Thirty three percent of automotive suppliers operating in the US are significantly more pessimistic about the general outlook of their businesses over the next year than they were at the beginning of 2009, according to a recent Original Equipment Suppliers Association (OESA) survey.
Thirty one percent of respondents to an earlier OESA survey in late February 2009 indicated that severe financial distress or bankruptcy at their companies was likely before the end of next June. The likelihood of severe financial distress or bankruptcy this year was 62%.
Suppliers indicated that key contributors to the ongoing uncertainty included frozen credit markets, risk of customer bankruptcy and concern that the economic stimulus package would not spur new vehicle sales.
One respondent said: “If conditions don’t improve from this dismal level of sales, liquidity will run out because banks are not in the mode of increasing available credit, even if debt levels would not be high after exhausting available credit.”
Another added: “While we will be significantly affected by GM or Chrysler filing for bankruptcy, it is the effect it will have on the supply base – which makes up a majority of our customer base – that will really hurt us.”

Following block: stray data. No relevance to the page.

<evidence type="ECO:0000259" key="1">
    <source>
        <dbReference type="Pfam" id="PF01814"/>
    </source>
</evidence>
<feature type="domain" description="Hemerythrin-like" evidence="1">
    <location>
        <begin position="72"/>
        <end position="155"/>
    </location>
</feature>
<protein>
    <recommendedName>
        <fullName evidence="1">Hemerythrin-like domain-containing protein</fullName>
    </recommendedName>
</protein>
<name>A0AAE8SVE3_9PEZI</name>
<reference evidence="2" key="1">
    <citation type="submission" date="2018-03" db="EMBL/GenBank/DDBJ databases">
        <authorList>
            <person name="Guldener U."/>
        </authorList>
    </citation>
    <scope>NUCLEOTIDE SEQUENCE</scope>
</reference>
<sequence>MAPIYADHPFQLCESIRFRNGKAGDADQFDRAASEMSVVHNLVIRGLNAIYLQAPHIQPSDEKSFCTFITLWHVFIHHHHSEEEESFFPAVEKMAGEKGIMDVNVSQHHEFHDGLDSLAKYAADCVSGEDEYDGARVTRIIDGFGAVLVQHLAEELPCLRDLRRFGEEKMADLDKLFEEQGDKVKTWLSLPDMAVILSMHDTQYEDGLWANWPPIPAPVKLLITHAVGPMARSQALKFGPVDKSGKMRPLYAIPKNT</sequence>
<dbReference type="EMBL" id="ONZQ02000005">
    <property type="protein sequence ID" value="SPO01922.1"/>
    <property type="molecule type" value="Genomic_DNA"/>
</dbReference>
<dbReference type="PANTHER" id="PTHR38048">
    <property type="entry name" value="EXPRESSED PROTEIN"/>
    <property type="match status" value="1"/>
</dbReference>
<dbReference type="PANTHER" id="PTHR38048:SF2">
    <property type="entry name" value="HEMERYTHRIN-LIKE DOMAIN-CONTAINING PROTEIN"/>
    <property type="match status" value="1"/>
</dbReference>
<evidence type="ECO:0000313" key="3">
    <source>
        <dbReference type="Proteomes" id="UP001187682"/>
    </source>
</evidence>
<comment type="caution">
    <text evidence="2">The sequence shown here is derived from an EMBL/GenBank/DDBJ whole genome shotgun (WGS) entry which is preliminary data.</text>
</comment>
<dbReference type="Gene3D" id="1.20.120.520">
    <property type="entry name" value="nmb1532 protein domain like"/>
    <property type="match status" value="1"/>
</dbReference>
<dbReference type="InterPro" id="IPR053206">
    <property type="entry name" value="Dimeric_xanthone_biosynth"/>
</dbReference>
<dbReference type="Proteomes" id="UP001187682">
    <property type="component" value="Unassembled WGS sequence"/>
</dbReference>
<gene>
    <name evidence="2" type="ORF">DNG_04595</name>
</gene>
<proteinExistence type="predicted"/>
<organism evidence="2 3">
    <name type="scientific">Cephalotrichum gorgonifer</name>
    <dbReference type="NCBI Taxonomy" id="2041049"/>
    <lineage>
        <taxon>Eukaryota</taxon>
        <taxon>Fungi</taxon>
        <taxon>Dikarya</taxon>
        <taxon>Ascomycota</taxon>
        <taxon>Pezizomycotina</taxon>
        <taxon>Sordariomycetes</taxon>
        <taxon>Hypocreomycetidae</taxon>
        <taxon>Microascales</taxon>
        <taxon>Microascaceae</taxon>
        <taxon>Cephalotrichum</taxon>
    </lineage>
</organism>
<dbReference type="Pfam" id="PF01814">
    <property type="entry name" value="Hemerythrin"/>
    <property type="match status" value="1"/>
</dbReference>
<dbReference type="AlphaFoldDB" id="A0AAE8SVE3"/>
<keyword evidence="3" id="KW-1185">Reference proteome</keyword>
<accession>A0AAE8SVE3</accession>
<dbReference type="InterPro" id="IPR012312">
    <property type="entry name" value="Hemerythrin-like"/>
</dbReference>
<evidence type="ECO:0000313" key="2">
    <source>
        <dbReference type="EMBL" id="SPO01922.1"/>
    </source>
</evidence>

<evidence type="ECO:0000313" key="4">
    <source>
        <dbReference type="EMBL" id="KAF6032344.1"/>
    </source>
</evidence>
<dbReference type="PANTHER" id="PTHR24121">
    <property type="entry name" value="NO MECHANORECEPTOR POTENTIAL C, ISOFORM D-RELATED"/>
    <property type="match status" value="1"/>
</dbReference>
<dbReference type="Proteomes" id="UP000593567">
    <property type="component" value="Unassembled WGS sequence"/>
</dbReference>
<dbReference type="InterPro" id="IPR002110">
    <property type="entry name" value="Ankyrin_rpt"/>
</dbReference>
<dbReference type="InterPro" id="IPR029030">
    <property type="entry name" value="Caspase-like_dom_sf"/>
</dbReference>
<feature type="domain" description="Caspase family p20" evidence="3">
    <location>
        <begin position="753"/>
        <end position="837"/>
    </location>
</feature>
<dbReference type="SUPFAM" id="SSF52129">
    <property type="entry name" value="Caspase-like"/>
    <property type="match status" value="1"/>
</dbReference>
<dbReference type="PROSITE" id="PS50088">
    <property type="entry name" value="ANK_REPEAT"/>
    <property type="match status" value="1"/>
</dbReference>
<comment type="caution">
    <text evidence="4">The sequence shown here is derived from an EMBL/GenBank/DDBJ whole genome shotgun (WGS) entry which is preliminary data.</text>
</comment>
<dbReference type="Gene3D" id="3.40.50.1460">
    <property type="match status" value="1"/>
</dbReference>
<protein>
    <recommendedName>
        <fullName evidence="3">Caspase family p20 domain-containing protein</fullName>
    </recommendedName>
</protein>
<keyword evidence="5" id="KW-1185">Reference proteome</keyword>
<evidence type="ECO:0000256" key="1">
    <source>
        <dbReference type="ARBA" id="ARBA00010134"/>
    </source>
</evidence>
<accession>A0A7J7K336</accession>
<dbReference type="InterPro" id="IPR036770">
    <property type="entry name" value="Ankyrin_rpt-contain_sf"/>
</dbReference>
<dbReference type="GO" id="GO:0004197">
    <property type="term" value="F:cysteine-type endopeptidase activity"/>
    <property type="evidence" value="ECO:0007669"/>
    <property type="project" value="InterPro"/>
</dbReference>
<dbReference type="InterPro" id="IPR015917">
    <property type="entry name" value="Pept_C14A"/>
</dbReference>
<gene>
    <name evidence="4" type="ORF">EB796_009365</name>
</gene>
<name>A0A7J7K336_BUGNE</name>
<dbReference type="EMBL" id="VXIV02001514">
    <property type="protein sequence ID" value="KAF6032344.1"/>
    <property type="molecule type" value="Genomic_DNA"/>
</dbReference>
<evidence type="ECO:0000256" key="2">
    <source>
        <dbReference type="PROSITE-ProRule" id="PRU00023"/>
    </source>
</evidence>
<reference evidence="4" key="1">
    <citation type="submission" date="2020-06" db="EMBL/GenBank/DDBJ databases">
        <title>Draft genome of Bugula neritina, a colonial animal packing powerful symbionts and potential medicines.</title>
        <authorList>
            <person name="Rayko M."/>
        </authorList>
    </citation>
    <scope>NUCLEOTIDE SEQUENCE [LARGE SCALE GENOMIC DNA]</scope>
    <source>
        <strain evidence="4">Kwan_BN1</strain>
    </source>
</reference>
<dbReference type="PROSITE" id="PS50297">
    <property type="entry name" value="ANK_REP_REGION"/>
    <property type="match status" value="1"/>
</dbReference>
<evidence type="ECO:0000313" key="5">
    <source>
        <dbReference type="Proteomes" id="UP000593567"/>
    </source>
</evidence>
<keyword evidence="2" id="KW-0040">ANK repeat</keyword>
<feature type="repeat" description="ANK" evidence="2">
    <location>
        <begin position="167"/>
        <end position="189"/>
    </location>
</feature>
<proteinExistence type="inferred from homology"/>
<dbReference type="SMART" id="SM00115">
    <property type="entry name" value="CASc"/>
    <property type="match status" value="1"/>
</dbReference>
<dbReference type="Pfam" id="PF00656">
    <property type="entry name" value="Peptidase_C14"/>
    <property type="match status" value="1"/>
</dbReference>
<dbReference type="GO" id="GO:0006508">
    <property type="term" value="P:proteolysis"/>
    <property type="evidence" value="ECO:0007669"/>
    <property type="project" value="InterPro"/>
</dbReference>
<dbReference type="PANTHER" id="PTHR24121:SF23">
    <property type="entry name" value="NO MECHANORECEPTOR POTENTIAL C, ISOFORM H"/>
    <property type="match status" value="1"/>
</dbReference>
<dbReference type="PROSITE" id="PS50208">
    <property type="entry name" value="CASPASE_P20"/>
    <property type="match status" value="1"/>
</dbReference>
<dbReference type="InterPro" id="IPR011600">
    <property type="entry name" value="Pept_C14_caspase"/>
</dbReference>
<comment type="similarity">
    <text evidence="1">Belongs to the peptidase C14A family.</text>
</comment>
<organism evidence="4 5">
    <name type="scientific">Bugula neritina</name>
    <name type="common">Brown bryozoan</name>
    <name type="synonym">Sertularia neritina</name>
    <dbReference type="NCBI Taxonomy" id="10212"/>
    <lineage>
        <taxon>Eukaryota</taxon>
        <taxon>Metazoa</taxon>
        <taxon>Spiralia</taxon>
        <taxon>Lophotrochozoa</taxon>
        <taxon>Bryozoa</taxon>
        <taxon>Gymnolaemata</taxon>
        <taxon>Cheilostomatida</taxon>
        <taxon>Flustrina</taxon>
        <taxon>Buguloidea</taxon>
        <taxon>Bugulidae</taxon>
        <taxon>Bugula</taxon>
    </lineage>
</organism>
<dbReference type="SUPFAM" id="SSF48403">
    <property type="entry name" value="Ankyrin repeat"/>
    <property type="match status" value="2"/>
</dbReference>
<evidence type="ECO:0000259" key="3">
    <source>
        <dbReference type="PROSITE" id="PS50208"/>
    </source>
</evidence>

The significant pessimism felt throughout the supply chain was reflected in the comment: “Eventually, a 50% to 60% drop in sales can no longer be offset by staff and other expense reductions without destroying the infrastructure of an organisation.”
“Automotive suppliers, which make up the largest manufacturing sector in the US, are in dire financial straits,” said OESA president and CEO Neil De Koker in a statement.
“Due to a non-functioning credit market, the sector is facing imminent financial hardship. This puts the entire US auto industry at risk and makes the efforts to restore the US economy much more challenging.”